Open Access

A novel mutation of the ACADM gene (c.145C>G) associated with the common c.985A>G mutation on the other ACADM allele causes mild MCAD deficiency: a case report

  • Anne-Frédérique Dessein1,
  • Monique Fontaine1,
  • Brage S Andresen2, 3,
  • Niels Gregersen2,
  • Michèle Brivet4,
  • Daniel Rabier5,
  • Silvia Napuri-Gouel6,
  • Dries Dobbelaere7,
  • Karine Mention-Mulliez7,
  • Annie Martin-Ponthieu1,
  • Gilbert Briand1, 8,
  • David S Millington9,
  • Christine Vianey-Saban10,
  • Ronald JA Wanders11 and
  • Joseph Vamecq1, 12Email author
Orphanet Journal of Rare Diseases20105:26

DOI: 10.1186/1750-1172-5-26

Received: 13 April 2010

Accepted: 5 October 2010

Published: 5 October 2010

Abstract

A female patient, with normal familial history, developed at the age of 30 months an episode of diarrhoea, vomiting and lethargy which resolved spontaneously. At the age of 3 years, the patient re-iterated vomiting, was sub-febrile and hypoglycemic, fell into coma, developed seizures and sequels involving right hemi-body. Urinary excretion of hexanoylglycine and suberylglycine was low during this metabolic decompensation. A study of pre- and post-prandial blood glucose and ketones over a period of 24 hours showed a normal glycaemic cycle but a failure to form ketones after 12 hours fasting, suggesting a mitochondrial β-oxidation defect. Total blood carnitine was lowered with unesterified carnitine being half of the lowest control value. A diagnosis of mild MCAD deficiency (MCADD) was based on rates of 1-14C-octanoate and 9, 10-3H-myristate oxidation and of octanoyl-CoA dehydrogenase being reduced to 25% of control values. Other mitochondrial fatty acid oxidation proteins were functionally normal. De novo acylcarnitine synthesis in whole blood samples incubated with deuterated palmitate was also typical of MCADD. Genetic studies showed that the patient was compound heterozygous with a sequence variation in both of the two ACADM alleles; one had the common c.985A>G mutation and the other had a novel c.145C>G mutation. This is the first report for the ACADM gene c.145C>G mutation: it is located in exon 3 and causes a replacement of glutamine to glutamate at position 24 of the mature protein (Q24E). Associated with heterozygosity for c.985A>G mutation, this mutation is responsible for a mild MCADD phenotype along with a clinical story corroborating the emerging literature view that patients with genotypes representing mild MCADD (high residual enzyme activity and low urinary levels of glycine conjugates), similar to some of the mild MCADDs detected by MS/MS newborn screening, may be at risk for disease presentation.

Introduction

Mitochondrial fatty acid oxidation defects (FAOD) are rare inherited diseases with clinical presentation ranging from severe outcome to asymptomatic status. Diagnosis of FAOD requires specific investigations including biochemical and genetic studies. The most common FAOD is represented by a deficiency in the activity of the medium-chain acyl-CoA dehydrogenase (MCAD, EC 3.1.2.20) protein, which is coded by the ACADM gene (chromosome 1p31) [14]. First reported in 1976 [5] and biochemically characterized in 1982 [6], MCAD deficiency (MCADD) has since been extensively described. Point mutations in the ACADM gene were reported early [7, 8] and many mutations have been documented subsequently, in part as a result of the large development of screening strategies [918]. As a general rule, these mutations lead to either truncated/absent protein synthesis, or replacement of one amino acid by another with a consequent drop in the activity of the mutant protein. The most common ACADM mutation is c.985A>G, which causes the replacement of a lysine by a glutamate at position 329 of the precursor protein (position 304 of the mature protein) [3, 17], being for this reason also referred to as the K329E (or K304E) protein variant. Eighty percent of symptomatic MCADD patients of European origin are homozygous for this mutation, and a further 18% of symptomatic MCADD are associated with the c.985A>G mutation in one allele and a rare mutation in the other allele [1, 3, 19, 20]. Mutations other than c.985A>G may predominate in non-European populations [21, 22].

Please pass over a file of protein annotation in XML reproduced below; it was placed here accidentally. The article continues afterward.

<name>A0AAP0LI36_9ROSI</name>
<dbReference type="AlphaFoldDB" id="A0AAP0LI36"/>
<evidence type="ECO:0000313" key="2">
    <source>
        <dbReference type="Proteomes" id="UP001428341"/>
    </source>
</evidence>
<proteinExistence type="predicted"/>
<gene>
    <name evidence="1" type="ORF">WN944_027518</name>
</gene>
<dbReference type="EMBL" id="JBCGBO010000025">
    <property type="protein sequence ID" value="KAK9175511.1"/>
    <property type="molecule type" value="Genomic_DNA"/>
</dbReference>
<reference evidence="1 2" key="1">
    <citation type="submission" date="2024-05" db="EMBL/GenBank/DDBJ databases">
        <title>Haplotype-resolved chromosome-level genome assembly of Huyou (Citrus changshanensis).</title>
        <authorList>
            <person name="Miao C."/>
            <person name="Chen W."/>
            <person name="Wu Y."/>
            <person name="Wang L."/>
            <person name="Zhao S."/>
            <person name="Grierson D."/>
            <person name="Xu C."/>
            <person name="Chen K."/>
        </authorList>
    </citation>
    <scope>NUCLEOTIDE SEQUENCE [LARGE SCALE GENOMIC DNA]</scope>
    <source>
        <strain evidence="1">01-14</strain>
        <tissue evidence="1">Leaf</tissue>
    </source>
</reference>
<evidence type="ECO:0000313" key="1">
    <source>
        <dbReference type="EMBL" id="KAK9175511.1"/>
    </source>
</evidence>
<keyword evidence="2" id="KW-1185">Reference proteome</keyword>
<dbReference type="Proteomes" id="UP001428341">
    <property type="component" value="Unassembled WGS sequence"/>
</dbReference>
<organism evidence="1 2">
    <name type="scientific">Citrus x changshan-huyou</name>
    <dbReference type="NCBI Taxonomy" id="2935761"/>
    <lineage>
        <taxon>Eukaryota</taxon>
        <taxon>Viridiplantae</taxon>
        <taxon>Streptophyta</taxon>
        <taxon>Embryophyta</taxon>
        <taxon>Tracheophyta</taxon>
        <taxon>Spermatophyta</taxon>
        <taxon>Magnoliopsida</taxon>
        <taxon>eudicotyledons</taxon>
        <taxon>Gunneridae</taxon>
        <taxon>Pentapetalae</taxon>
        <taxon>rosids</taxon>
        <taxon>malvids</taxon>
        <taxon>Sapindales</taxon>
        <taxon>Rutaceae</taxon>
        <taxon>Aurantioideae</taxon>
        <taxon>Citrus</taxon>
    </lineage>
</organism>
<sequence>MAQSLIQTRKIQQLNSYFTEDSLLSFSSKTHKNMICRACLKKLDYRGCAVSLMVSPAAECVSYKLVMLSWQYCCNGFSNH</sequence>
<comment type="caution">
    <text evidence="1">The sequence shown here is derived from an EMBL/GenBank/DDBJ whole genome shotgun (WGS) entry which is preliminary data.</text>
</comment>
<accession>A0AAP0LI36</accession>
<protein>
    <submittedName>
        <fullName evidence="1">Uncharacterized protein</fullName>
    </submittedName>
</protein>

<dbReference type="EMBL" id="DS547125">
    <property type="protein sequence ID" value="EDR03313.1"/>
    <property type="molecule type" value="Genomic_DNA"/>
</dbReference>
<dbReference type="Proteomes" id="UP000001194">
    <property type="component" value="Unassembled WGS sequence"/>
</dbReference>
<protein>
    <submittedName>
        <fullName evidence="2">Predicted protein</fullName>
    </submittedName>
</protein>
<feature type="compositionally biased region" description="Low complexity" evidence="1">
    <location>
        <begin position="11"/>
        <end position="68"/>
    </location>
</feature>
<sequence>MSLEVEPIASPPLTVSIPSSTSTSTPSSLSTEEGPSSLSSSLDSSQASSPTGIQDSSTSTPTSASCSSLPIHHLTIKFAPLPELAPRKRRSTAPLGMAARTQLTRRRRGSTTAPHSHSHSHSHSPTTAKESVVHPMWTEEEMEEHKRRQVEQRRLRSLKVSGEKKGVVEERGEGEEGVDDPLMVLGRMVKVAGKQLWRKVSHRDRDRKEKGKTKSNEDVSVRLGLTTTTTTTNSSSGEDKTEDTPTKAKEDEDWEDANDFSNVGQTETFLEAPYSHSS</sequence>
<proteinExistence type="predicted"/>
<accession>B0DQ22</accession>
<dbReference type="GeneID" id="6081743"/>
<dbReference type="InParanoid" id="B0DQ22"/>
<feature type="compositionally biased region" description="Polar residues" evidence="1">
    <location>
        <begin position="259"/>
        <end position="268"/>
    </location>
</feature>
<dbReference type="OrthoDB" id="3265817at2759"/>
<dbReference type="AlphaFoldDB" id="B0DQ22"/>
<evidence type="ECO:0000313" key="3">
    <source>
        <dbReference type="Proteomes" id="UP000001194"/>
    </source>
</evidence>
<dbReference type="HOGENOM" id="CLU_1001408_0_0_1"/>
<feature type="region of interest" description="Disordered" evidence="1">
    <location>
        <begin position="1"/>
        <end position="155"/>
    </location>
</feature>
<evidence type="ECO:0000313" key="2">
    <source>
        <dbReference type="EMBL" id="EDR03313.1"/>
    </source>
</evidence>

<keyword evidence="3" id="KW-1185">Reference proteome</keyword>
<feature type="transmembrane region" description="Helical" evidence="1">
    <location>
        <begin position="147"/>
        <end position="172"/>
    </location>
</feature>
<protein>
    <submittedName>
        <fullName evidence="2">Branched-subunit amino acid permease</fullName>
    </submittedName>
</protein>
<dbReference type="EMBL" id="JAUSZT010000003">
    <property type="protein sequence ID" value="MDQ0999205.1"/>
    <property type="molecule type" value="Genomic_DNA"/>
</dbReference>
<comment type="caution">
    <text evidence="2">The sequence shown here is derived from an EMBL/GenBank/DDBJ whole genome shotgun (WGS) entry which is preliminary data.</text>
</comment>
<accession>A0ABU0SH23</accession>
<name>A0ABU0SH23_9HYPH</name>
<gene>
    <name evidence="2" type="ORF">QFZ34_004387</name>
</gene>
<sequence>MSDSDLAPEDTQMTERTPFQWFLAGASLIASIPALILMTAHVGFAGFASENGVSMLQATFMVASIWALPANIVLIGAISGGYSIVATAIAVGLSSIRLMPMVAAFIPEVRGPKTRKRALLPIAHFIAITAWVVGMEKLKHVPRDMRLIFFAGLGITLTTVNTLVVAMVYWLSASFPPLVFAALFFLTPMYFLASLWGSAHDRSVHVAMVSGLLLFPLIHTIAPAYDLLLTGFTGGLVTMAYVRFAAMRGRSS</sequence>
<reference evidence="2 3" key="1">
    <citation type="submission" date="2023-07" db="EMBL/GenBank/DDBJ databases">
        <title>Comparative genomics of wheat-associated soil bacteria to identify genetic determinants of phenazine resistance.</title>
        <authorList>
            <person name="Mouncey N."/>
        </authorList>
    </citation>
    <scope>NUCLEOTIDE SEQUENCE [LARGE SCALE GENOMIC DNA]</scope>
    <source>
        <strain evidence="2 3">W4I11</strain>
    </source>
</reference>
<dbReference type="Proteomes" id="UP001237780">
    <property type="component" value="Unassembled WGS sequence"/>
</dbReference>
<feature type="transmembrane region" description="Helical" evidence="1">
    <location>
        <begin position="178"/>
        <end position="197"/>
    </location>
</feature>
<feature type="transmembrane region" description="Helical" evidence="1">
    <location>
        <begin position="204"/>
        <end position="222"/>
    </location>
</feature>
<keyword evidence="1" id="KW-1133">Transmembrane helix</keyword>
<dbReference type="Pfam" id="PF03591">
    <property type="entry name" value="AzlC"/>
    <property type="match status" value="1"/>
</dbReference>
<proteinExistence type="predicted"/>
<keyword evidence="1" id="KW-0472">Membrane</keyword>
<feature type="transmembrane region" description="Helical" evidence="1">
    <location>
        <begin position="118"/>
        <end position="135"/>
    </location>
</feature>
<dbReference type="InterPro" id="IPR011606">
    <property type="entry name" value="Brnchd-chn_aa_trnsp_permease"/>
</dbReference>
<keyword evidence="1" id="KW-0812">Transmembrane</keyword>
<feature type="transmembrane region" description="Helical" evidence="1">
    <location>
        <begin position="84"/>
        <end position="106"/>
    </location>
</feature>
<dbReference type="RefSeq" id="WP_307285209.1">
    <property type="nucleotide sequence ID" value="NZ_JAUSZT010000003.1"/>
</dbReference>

MCADD is inherited as an autosomal recessive trait [2, 3, 23, 24]. Like other genetic β-oxidation defects, MCADD may cause in early childhood life-threatening events like hypoketotic/hypoglycaemic comas occurring during the course of catabolic states which disrupt the body energetic production/expense balance (infectious episodes, for instance) [2, 3, 23, 24]. In fact, MCADD may present phenotypically as either a classical (severe) or a mild form. In mild MCADD, the residual MCAD activity is intermediate between that observed in classical MCADD (usually less than a few percent) and their heterozygous carriers (around 50%) [25], the classical form of the disease resulting mainly from homozygosity for the c.985A>G mutation as mentioned above. The residual activity of the ACADM gene product and hence its impact on cell metabolism and patient clinical presentation depends on a series of factors including protein misfolding, MCAD tetramer stability, and thermosensitivity of the mutant protein [3, 2628] along with contribution from the overlapping activities of other mitochondrial acyl-CoA dehydrogenases and efficacy of L-carnitine-based detoxification. In turn, a toxic "gain-of-function" pathogenesis has been also proposed for some MCAD variants [3].

Febrile episodes may negatively impact the disease outcome, especially when the mutant protein is thermosensitive, which is the case for the most common K304E protein variant [28]. The patient has then to face concomitantly not only the increased energy demand but also the sudden lowering of the fatty acid oxidation-derived energy production secondary to a drop in residual MCAD activity. This might explain why one quarter of the patients with classical MCADD do not survive their first life-threatening episode and why this disease is present in the etiology list for sudden infant death syndrome [2931].